what do you mean by allowed? If a person can work in a field he should do. Govt has allowed some 8 month train worker to practice allopathy with “H” drugs. The field worker of health who are not MBBS are permitting to practice allopathy drugs in the field in absence of MBBS doctor but they are trained for 8 to 12 months only. So according to me to practice allopathy if one take 1 year training he can give first aid and primary treatment. Now the question is the education on the field for qualified. To practice in allopathy One should be minimum graduate in that field for batter serve. BAMS/BUMS/BHMS/BSMS are also trained in the same way of MBBS with their subject and if they are being trained for short term of allopathy with their own than it can be more helpfull for our total nation health and in the same way MBBS are also should be trained for some Ayurved/Unani/Homeopath etc.I think one should think for our country total health without westing time to controversy.

  • November 6, 2011 at 1:34 am

    this is a ridiculous article written by someone who is pathetic in knowledge about medical degree holders and their rights to practise by law. A 51/2 year degree recognised by govt as equivalent to Mbbs because of its difficult course and similar practicality and rules including internship has all the rights to practise what he studies within the country. I think you should go through the curriculum for bams doctors provided by CCIM , their eligibilities and their legal rights to practise. And surgeries? No one can deny the students of sushruta who was the first surgeon of the world to conduct surgeries when every thing is taught to them according to evolving sciences . So get your knowledge right and then come back.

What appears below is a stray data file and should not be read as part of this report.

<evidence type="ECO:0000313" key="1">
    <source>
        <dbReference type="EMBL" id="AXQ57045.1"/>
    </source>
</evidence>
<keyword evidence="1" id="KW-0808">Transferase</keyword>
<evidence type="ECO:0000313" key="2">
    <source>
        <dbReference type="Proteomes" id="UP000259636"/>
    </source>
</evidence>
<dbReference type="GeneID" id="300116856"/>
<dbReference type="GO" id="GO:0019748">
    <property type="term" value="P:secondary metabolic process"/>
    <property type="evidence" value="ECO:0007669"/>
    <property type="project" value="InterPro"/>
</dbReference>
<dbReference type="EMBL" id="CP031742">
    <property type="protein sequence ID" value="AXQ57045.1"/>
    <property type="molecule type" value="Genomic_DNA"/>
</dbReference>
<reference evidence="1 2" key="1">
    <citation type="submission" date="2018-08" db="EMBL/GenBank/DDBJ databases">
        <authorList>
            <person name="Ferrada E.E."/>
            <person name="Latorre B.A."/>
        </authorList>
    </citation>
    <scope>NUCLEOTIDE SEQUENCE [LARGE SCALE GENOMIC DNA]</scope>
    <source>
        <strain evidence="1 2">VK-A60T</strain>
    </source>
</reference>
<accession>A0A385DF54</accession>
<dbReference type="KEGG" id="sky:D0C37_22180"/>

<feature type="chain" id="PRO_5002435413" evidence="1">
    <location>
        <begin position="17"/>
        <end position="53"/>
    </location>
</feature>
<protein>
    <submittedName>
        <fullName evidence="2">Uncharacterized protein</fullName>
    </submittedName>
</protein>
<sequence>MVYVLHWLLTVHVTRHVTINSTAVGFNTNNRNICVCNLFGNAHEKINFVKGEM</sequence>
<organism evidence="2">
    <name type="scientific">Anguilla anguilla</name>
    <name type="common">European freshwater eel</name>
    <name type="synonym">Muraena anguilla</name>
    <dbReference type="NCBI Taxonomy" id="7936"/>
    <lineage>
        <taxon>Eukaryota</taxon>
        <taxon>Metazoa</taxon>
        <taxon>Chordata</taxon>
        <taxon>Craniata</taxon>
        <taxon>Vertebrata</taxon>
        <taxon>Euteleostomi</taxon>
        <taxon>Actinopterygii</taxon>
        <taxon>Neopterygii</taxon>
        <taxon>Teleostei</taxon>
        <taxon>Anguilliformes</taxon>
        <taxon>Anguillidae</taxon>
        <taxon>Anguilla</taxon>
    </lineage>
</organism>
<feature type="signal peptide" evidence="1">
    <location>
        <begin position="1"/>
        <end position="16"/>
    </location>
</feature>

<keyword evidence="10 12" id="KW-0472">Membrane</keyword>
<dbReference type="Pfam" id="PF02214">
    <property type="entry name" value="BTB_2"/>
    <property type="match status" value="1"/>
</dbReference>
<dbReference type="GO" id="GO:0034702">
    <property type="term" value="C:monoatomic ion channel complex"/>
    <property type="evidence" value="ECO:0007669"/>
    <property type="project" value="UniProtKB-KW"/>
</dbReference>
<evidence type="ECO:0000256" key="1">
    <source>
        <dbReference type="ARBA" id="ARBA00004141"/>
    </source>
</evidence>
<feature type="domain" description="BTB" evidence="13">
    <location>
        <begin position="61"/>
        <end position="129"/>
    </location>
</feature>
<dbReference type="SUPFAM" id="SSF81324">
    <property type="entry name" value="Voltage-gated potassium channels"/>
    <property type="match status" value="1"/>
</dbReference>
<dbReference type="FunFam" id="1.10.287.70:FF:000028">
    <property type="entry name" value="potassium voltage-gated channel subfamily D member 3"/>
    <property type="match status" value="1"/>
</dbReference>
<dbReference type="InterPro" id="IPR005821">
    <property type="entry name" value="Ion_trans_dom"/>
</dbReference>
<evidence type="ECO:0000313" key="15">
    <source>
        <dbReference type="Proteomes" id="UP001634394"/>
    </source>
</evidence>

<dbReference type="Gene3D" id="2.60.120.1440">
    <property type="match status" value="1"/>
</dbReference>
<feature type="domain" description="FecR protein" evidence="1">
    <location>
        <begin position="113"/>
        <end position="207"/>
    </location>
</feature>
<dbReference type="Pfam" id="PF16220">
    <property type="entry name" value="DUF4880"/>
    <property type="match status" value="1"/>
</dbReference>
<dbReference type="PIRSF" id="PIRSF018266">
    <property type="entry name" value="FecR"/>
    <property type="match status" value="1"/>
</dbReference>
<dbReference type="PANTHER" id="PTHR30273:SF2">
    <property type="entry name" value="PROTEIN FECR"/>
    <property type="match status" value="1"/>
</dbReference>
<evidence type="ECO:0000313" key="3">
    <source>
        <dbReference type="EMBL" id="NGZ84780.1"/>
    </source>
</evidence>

• January 8, 2012 at 3:55 am

    BAMS Ayurvedic doctors in their professional courses were taught Ayurveda with modern medicines. Some BAMS doctors good knowledge about Allopathy too. Currently BAMS doctors are encouraged to use modern medical science for diagnosing the health condition only and not treating.